• Don’t rush. Enjoy the journey. Slowly build up the position, strength, confidence. It will come.
  • Face failures with humbleness. Improvement is everything but linear. Like in any other discipline, sometimes I felt that I was moving as a cement bag, sometimes it was completely easy (well, not that much…). Take a breath, smile, try it again (see above).
  • In the beginning, you need strength to be able to stand on your hands with your feet on the wall. Then I would say it is necessary to throw away the strength, not use it anymore, and work with feelings, feel, focus, understand (sure, you can try to wrest it but strength is not everything). And when it starts to fit in - more strength. Start fighting for persistence, for not falling down. Fingers, forearms, wrists - more strength. You don’t need hollow (hollow position) for a handstand, overly strong abs and so on. Is it useful? Yes. Is it necessary? No way. But strong fingers come in handy.
  • Think. Feel yourself. Analyze why something happened, where are your shoulders, legs, head, hands, why did you fall over. I can explain everything, draw everything, and tell you what and why, but the experience is non-transferrable. If you find it out by yourself it’s worth much more. By the way - during trainings (or workshops) what’s important is not only what I say but also what I don’t say. Because of what’s been said above - experience is non-transferrable.
  • Shoshin - Zen Buddhist concept describing mind of a beginner. Forget titles, belts, or diplomas. For some I may be Master of Handstand but I won’t put it on my business cards. Because in my own view I am still a beginner and always be. Humbleness, calmness, and bent head. Everything you do, you do it as a beginner and you’ll be surprised how much you can learn and how many new thing you can find. Shoshin.
  • For the first four months I wasn’t fighting the position. When I couldn’t do it, I just fell down. Then I started to fight and tried to hold up there at any cost but by that time I had a good capacity to persist. But the beginning was tough. There’s something to both - for a long handstand you need “to fight”, handle even a bit worse position and then go back. But for one-arm stand you need perfect position (again, for a beginner…) so you need to work on quality.
  • It is possible to do it. If I could do it - 40 years old, quite tall (187 cm), quite heavy (90 kg), more or less starting with zero seconds - everyone can do it. Come and I will teach you.


  • My 2-year-old daughter is trying to do a handstand ☺. She’s been seeing me frequently upside down; when I watch a video where someone is standing on hands she murmurs “Daddy”. When I’m exercising she runs to me and does a downward-facing dog, lifts up one leg and waits for me to hold her in a handstand. In a few years, handstand will be a normal position for her. Which is going to be great because she won’t have to catch up in her forties.
  • What happened to my arms can’t be described other than… transformation. Very strong.
  • Many other skills are now within reach.
  • Every plus I wrote about here.
  • In some time, when you’re more confident, you can work on mobility, strengthen what you don’t need in a handstand (pull-ups, legs), or what you do need (work on your line) in between handstands. What I did during those 11 months was 90 % handstand, the rest was just “games” to relax (wushu stretch for example). Then you can make a serious, complete training in those 45-60 minutes.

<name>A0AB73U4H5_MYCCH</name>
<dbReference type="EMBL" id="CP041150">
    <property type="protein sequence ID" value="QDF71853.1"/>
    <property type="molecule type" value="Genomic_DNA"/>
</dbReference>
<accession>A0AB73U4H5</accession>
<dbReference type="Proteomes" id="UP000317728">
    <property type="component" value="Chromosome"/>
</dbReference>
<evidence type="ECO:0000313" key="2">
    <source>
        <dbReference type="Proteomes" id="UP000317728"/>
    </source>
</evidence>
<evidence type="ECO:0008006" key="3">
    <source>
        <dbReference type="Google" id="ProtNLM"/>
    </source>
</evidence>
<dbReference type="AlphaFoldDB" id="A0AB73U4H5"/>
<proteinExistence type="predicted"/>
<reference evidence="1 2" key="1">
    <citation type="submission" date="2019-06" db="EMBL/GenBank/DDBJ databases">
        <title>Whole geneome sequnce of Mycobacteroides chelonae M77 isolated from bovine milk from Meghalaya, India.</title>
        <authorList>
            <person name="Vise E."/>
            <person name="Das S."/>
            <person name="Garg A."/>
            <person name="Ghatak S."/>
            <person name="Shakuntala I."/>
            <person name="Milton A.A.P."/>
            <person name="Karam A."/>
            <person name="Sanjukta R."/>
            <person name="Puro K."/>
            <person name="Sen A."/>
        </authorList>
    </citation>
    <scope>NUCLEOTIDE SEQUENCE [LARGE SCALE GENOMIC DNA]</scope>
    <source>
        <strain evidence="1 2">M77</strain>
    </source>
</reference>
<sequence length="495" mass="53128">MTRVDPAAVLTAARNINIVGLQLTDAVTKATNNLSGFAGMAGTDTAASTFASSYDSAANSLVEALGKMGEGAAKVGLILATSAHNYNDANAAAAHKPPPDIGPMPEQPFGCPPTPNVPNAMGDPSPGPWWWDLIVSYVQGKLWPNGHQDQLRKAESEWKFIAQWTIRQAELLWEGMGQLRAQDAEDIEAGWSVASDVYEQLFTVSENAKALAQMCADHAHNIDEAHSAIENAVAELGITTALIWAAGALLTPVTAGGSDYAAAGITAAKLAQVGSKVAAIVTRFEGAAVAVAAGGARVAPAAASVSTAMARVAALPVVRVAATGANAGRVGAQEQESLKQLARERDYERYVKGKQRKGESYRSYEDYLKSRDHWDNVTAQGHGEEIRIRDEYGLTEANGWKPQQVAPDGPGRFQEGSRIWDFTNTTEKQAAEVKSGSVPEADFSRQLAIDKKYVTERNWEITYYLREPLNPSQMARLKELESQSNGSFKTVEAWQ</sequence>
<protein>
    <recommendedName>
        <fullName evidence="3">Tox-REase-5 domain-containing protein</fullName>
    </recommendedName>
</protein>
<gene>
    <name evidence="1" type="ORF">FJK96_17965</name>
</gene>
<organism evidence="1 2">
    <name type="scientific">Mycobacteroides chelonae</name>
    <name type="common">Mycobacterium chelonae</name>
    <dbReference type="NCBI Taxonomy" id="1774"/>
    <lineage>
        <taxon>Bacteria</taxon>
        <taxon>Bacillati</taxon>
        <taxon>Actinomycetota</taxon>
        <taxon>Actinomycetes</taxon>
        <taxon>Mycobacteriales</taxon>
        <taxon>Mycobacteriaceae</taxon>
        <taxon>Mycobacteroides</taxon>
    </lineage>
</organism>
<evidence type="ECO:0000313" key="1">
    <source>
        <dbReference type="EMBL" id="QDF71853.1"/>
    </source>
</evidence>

• It took me quite a lot of time and efforts – just like everything that’s worth something.
  • I wasn’t developing anything else but that’s OK, I have time.
  • Doing only one thing is not good and that applies to a handstand too. People should be universal otherwise any exercise might become harmful. I felt it myself.
  • My SAS (straight arm strength) is on a different level now but my BAS (bent arm strength) suffered a lot, particularly pull. Pull-ups are much worse than before so I have to make up for that.


I would like to thank to Ido, master of the movement, for lighting up a spark of curiosity in me and for showing me something completely different than I had known (which is definitely not just a handstand). Yuval, handstand master, for explaining me handstand like no one else, described it to me thoroughly and in such detail, and corrected me again and again. I don’t even know how many times he has written to me: “Toes, you need to point your toes. Your toes. Toeeeeesssss.”

I would like to thank to my students – one of the reasons I started to teach was that “when there is a student and a teacher, two of them are learning.” I am learning a lot from you and I believe that it works both ways.

But first of all I would like to thank to my wife. She is tolerating my obsession with movement with patience; whether I’m mounting a horizontal bar to the wall, buying equipment, secretly transporting a 24-kg kettlebell in the car to our vacation, or dirtying all the walls in our apartment by doing a handstand – she has had understanding and respect for me for all those years.

Thank you.

What now??

Handstand is a skill “opening doors not windows.” There are many, many things ahead of me right now that are practicable – press to handstand, L-Sit to handstand, straddle, press-up in a handstand (I mean in actual handstand, not against the wall). There are many skills that can be further developed now thanks to a handstand – e.g. press-up in a handstand but first you need to master the handstand.

But most importantly I want the 60 seconds to be my “normal”. Now, my normal is 35-40 seconds each day, sometimes more, sometimes less. In a few months, 60 will be my normal. Also I want to work on getting in the handstand, it’s not 100% at all, let’s say 80%, in 2 cases out of 10 I make a mistake and fall down. Sometimes more, sometimes less. I started to work on a human flag (side flag) some time ago and front lever – so maybe finish this and we’ll see. 60 seconds in a handstand – that is just the beginning.

60 seconds in a handstand – that is just the beginning.

Good luck with your handstands. And don’t forget – when it’s not working take a breath, smile and try it again. You can do it.

2023 © Petr Růžička